I’m preparing a new article on complexity and I wanted to share a preview of the direction I am taking. This has been brought about through the work I have been doing with organisations in the US and Middle East and was produced as a keystone tenet to primarily explain the value adding role of human resources in the complex domain.
In agriculture there is a simple law for growth, ‘Liebig’s Law of the minimum‘. The law basically states that growth is not dependent on the total resources available, but on the scarcest resource.
The same could be said for organisations looking to neutralise the effects of complexity (where ambiguous, interconnected and interdependent systems can bring about an unexpected contagion that can infect system – banking crisis, as the most obvious example). We know that individuals and organisations experience complexity via connectedness, interdependence, ambiguity and diversity. Technology speeds up connectedness, feeds diversity and acts in a reciprocal cycle (via innovation) to truncate product/service life-cycles. This brings about a need for immediacy in recovery/reinvention, which is determined by the individual/organisation’s capacity to act (adaptive capacity, brought about by dynamic and agile capability). This itself is informed by the knowledge, skills, behaviours and technology available to fight the contagion that has entered the system.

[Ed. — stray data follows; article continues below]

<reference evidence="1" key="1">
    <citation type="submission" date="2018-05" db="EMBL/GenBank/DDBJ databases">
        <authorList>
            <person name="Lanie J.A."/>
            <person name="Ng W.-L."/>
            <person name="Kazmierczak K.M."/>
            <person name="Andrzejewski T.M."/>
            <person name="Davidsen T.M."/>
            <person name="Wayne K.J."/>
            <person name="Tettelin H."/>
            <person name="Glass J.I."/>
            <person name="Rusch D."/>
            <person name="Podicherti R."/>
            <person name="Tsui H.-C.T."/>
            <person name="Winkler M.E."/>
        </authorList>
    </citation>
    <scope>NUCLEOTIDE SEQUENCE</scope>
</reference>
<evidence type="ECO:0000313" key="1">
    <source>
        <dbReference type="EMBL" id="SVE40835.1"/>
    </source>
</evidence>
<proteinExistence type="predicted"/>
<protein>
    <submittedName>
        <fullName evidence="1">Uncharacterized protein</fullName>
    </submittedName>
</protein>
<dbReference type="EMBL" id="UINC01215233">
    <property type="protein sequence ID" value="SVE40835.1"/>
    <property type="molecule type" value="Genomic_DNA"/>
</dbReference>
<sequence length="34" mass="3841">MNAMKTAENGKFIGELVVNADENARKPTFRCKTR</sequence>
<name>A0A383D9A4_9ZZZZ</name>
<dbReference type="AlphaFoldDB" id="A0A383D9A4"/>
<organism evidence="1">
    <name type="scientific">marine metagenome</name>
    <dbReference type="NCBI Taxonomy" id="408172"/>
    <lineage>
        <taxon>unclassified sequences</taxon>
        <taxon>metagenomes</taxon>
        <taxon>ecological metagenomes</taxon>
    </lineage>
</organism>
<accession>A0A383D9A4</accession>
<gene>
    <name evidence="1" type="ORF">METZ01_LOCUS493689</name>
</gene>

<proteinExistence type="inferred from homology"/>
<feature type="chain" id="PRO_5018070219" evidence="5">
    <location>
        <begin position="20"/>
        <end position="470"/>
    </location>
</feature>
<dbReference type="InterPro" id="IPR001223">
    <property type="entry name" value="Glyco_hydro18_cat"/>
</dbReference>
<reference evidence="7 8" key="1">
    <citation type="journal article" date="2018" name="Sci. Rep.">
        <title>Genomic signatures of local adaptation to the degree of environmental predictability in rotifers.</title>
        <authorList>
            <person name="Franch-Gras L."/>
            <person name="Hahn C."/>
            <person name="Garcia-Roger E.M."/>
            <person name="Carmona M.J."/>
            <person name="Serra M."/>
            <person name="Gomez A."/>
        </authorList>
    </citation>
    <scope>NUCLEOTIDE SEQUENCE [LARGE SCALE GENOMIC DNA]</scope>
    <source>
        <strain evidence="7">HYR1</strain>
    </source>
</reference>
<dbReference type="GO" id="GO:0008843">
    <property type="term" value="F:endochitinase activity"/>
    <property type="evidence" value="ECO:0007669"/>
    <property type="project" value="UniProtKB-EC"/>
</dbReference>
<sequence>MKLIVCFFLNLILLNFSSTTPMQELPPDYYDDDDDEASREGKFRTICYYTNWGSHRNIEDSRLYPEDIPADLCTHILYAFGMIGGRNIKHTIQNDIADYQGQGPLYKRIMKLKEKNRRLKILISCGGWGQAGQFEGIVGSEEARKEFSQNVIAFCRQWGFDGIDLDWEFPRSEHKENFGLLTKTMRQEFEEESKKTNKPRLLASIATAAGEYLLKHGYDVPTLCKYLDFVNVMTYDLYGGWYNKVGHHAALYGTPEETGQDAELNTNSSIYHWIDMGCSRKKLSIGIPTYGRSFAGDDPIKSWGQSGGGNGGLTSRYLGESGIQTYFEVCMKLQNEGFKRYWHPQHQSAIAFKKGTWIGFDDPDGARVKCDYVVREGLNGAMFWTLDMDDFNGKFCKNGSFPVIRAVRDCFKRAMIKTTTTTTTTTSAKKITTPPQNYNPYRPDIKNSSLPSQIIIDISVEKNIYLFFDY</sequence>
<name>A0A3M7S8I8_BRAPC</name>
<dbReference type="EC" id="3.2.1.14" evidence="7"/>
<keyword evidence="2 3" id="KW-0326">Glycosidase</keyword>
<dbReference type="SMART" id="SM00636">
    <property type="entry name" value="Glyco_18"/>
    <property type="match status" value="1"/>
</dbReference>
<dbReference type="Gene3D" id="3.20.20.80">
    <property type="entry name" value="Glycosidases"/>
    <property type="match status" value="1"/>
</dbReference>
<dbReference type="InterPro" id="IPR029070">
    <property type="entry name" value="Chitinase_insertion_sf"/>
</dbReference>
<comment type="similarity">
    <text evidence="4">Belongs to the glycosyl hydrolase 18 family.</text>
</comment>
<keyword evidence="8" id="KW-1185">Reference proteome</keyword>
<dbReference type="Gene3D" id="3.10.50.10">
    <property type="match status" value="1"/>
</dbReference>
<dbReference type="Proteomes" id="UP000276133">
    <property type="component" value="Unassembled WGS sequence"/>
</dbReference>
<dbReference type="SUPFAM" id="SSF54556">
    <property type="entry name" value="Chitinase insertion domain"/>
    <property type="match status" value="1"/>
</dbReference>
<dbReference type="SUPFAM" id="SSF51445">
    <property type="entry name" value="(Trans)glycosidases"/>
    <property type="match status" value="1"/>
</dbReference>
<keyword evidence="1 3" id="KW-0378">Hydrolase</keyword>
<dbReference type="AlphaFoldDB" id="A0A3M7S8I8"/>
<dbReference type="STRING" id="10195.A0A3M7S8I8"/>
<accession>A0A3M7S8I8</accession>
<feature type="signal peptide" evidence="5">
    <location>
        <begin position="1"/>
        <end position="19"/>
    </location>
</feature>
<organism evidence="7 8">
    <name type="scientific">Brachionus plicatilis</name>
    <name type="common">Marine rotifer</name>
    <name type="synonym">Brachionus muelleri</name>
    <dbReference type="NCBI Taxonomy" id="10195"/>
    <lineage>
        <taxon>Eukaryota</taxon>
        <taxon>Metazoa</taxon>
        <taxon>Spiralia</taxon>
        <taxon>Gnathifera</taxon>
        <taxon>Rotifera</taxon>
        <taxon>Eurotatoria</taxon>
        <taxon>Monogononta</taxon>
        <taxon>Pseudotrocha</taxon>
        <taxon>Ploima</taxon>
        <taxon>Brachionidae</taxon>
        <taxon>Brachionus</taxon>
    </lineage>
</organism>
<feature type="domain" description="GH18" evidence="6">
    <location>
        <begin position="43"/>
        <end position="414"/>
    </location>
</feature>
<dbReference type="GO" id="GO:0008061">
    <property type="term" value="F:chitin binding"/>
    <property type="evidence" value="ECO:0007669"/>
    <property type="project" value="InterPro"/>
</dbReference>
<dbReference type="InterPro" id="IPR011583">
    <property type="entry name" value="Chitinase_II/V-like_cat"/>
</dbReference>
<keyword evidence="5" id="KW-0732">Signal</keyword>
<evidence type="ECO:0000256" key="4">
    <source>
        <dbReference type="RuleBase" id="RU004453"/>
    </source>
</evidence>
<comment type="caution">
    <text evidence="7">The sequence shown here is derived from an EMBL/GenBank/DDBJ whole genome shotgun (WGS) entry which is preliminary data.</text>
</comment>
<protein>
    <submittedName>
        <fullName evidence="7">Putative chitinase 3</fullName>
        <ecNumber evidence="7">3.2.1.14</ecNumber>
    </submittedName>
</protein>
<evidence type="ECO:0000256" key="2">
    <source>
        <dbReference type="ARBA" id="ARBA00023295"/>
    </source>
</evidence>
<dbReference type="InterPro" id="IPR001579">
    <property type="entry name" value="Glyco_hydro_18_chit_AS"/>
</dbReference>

This led me to adapt Liebig’s law to produce a ‘Resilience Proposition of the Minimum’, which is captured in the diagram and statement below. I would love to hear thoughts on this and, as always, please feel free to email me (david@theknowledgecore), if you do not feel comfortable posting in the blog.
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